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published on March 21, 2016 - 11:10 PM
Written by The Business Journal Staff

The U.S. Bureau of Reclamation (USBR) announced late last week that it is allocating to the City of Fresno 30 percent of its annual water allotment of 60,000 acre feet — the City’s first allocation from the Bureau since 2013.


“This is the first step in a long road to recovering from the crippling affects that the drought has caused in the San Joaquin Valley,” said Mayor Ashley Swearengin. “Though this is welcome news, this in no way means we have recovered from the drought and things are back to normal.” 

“We must continue to implore cooperation from State and Federal regulators to allocate every drop of water possible for Fresno and its surrounding communities,” said Swearengin.

Thomas Esqueda, director of Public Utilities, added, “The 30-percent allocation means the citizens of Fresno will have access to 18,000 acre-feet from Millerton Lake that we can direct to our two surface water treatment plants, to recharge basins located throughout the City, and to other beneficial uses in the area.”

“While we are pleased to have received this important allocation of water,” Esqueda said, “we believe it is important to remind citizens that the Governor’s emergency drought restrictions will remain in effect through October 2016, so we must continue to reduce our water consumption even with this water supply allocation.”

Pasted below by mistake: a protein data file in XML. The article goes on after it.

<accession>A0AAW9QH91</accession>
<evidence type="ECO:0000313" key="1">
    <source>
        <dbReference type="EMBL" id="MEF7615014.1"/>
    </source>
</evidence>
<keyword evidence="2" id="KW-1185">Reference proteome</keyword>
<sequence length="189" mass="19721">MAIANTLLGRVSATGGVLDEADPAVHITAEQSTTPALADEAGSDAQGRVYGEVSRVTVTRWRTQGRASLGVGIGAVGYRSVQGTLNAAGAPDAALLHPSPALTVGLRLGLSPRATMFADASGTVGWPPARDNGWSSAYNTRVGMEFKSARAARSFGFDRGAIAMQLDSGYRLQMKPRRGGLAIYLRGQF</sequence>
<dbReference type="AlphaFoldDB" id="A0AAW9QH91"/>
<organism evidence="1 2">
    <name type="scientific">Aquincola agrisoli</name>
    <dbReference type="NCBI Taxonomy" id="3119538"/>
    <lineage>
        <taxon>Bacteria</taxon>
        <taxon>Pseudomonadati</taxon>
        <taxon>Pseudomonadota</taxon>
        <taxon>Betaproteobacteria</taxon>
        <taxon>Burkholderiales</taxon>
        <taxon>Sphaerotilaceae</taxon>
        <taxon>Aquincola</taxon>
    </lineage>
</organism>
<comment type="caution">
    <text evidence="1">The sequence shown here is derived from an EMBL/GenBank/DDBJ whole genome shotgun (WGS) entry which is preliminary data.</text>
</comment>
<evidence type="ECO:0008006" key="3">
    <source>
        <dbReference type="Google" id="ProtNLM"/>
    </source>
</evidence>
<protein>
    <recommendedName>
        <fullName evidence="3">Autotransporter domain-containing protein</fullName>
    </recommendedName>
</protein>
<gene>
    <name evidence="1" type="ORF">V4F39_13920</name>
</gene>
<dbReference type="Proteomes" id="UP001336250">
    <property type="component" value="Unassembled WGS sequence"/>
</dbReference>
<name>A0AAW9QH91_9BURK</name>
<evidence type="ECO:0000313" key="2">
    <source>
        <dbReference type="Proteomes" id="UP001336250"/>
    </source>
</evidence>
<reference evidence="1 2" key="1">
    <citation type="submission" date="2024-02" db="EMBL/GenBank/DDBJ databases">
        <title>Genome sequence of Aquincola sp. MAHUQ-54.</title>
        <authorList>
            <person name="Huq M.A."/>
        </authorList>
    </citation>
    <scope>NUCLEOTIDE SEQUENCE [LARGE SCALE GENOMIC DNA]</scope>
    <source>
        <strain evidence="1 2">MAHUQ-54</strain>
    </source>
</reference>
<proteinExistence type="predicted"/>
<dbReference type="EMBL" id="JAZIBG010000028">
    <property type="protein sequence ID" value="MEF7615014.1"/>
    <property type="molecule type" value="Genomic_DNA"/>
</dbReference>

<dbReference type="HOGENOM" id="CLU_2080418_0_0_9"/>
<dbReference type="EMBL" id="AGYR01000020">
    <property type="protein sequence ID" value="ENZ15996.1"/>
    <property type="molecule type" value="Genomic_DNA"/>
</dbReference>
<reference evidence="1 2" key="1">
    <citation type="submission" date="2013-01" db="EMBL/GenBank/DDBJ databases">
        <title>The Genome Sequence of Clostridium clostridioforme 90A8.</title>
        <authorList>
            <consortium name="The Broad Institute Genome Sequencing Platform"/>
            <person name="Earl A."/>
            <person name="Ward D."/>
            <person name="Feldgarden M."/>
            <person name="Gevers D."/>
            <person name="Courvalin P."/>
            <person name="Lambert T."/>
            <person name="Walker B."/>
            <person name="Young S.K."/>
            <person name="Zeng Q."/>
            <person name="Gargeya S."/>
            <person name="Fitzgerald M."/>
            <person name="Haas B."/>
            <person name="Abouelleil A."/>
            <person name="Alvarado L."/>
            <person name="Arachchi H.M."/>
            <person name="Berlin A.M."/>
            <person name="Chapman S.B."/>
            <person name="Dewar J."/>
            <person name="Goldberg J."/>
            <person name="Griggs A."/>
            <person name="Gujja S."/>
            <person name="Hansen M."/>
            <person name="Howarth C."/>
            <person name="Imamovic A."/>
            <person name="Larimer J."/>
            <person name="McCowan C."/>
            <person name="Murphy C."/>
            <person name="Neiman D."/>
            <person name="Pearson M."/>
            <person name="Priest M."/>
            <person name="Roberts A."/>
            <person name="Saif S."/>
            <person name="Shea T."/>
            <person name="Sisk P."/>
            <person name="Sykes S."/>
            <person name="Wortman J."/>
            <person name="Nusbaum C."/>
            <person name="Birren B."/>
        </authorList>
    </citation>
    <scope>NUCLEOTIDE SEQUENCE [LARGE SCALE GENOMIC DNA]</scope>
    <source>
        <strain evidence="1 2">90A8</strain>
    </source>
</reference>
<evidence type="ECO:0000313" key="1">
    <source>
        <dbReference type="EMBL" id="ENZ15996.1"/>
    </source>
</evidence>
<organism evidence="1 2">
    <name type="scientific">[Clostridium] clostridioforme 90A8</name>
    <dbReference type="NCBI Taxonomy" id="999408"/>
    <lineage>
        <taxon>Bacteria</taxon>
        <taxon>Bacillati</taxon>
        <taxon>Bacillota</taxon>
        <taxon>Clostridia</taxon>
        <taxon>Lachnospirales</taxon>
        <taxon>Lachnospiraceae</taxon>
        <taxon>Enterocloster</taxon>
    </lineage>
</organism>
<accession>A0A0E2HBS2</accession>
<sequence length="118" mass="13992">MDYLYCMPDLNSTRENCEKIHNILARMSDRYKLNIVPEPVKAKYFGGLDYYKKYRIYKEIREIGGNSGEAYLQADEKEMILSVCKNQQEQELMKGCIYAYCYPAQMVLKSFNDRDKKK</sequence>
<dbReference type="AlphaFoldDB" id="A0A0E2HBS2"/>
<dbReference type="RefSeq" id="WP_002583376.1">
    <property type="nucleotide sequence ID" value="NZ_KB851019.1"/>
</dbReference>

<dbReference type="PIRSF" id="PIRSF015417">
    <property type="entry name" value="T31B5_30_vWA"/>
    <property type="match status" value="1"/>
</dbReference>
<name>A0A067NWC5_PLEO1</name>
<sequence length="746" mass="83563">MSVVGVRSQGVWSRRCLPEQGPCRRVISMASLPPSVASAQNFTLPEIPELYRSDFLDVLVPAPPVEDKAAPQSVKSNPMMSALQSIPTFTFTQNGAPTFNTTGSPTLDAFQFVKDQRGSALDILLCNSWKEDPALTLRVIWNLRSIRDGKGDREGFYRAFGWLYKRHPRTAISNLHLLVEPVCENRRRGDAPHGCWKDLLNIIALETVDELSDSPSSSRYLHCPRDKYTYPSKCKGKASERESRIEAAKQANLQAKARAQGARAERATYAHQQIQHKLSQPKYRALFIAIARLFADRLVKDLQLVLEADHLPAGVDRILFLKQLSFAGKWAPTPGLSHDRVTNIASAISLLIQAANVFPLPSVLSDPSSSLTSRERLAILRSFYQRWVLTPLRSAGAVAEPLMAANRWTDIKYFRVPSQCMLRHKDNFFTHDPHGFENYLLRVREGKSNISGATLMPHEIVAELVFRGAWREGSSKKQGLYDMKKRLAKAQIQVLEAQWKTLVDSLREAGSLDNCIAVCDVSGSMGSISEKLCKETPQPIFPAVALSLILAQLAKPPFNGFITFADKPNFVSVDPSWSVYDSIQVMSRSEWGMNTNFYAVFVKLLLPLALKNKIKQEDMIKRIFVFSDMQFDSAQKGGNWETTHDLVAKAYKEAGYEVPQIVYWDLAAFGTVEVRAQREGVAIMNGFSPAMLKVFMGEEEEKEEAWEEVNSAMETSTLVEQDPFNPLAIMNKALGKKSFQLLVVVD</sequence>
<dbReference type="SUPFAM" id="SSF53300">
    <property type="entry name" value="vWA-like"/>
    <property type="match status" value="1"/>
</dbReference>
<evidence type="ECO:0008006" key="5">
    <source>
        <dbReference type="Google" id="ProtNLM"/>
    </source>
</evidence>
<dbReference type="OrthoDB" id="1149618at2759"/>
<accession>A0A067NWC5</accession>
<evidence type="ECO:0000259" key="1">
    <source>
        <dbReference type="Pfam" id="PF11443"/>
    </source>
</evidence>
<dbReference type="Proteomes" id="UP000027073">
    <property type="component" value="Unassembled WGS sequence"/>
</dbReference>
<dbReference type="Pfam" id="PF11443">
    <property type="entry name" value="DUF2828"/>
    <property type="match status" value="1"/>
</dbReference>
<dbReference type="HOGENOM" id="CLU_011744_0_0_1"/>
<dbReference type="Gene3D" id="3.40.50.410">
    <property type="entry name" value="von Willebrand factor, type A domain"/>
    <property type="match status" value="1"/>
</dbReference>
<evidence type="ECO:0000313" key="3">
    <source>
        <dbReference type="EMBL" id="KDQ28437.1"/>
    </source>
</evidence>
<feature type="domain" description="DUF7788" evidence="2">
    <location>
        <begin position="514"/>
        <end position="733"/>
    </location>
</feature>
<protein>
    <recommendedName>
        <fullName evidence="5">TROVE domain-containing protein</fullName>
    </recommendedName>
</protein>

In the 1960s, the City contracted with U.S. Bureau of Reclamation for 60,000 acre-feet of surface water per year from the Friant Division (Millerton Lake) and developed a system to recharge the groundwater basin by “intentional recharge,” percolating the imported surface water supplies in constructed recharge basins.

The City’s USBR supplies are conveyed to the City via Fresno Irrigation District (FID) canals.

In 2004, the City began treating surface water supplies from Millerton Lake for direct potable use at its new Northeast Surface Water Treatment Facility (NESWTF). 

2013 was the first year of a zero allocation in more than 50 years of contracting with the USBR.


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